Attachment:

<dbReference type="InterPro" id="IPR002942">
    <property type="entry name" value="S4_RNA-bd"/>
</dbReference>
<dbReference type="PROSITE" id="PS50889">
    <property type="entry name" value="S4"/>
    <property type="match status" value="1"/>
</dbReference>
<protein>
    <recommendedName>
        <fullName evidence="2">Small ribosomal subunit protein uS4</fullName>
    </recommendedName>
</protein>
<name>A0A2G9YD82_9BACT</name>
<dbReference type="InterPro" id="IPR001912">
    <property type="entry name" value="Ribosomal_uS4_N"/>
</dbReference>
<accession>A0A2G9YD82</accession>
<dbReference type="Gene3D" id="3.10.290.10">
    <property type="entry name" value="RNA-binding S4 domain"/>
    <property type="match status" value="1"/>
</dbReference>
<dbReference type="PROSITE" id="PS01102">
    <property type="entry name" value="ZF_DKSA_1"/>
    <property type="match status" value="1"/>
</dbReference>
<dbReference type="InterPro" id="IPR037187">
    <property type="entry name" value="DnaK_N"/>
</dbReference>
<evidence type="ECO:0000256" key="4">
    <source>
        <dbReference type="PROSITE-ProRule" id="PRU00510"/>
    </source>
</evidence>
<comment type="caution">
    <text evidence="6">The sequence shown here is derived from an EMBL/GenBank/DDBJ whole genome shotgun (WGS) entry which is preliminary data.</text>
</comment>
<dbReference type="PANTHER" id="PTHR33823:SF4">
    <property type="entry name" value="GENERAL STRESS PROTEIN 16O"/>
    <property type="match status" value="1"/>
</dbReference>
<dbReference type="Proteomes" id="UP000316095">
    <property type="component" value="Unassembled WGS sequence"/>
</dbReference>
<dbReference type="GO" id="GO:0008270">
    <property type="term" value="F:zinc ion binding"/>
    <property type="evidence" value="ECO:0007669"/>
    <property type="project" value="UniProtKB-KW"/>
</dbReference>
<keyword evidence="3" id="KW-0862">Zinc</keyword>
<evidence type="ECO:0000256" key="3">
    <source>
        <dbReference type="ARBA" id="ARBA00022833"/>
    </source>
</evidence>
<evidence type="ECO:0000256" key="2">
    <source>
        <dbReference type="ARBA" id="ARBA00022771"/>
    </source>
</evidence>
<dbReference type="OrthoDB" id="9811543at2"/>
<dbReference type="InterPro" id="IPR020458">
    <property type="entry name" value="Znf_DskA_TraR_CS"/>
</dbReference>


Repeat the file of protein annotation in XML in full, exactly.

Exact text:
<dbReference type="InterPro" id="IPR002942">
    <property type="entry name" value="S4_RNA-bd"/>
</dbReference>
<dbReference type="PROSITE" id="PS50889">
    <property type="entry name" value="S4"/>
    <property type="match status" value="1"/>
</dbReference>
<protein>
    <recommendedName>
        <fullName evidence="2">Small ribosomal subunit protein uS4</fullName>
    </recommendedName>
</protein>
<name>A0A2G9YD82_9BACT</name>
<dbReference type="InterPro" id="IPR001912">
    <property type="entry name" value="Ribosomal_uS4_N"/>
</dbReference>
<accession>A0A2G9YD82</accession>
<dbReference type="Gene3D" id="3.10.290.10">
    <property type="entry name" value="RNA-binding S4 domain"/>
    <property type="match status" value="1"/>
</dbReference>
<dbReference type="PROSITE" id="PS01102">
    <property type="entry name" value="ZF_DKSA_1"/>
    <property type="match status" value="1"/>
</dbReference>
<dbReference type="InterPro" id="IPR037187">
    <property type="entry name" value="DnaK_N"/>
</dbReference>
<evidence type="ECO:0000256" key="4">
    <source>
        <dbReference type="PROSITE-ProRule" id="PRU00510"/>
    </source>
</evidence>
<comment type="caution">
    <text evidence="6">The sequence shown here is derived from an EMBL/GenBank/DDBJ whole genome shotgun (WGS) entry which is preliminary data.</text>
</comment>
<dbReference type="PANTHER" id="PTHR33823:SF4">
    <property type="entry name" value="GENERAL STRESS PROTEIN 16O"/>
    <property type="match status" value="1"/>
</dbReference>
<dbReference type="Proteomes" id="UP000316095">
    <property type="component" value="Unassembled WGS sequence"/>
</dbReference>
<dbReference type="GO" id="GO:0008270">
    <property type="term" value="F:zinc ion binding"/>
    <property type="evidence" value="ECO:0007669"/>
    <property type="project" value="UniProtKB-KW"/>
</dbReference>
<keyword evidence="3" id="KW-0862">Zinc</keyword>
<evidence type="ECO:0000256" key="3">
    <source>
        <dbReference type="ARBA" id="ARBA00022833"/>
    </source>
</evidence>
<evidence type="ECO:0000256" key="2">
    <source>
        <dbReference type="ARBA" id="ARBA00022771"/>
    </source>
</evidence>
<dbReference type="OrthoDB" id="9811543at2"/>
<dbReference type="InterPro" id="IPR020458">
    <property type="entry name" value="Znf_DskA_TraR_CS"/>
</dbReference>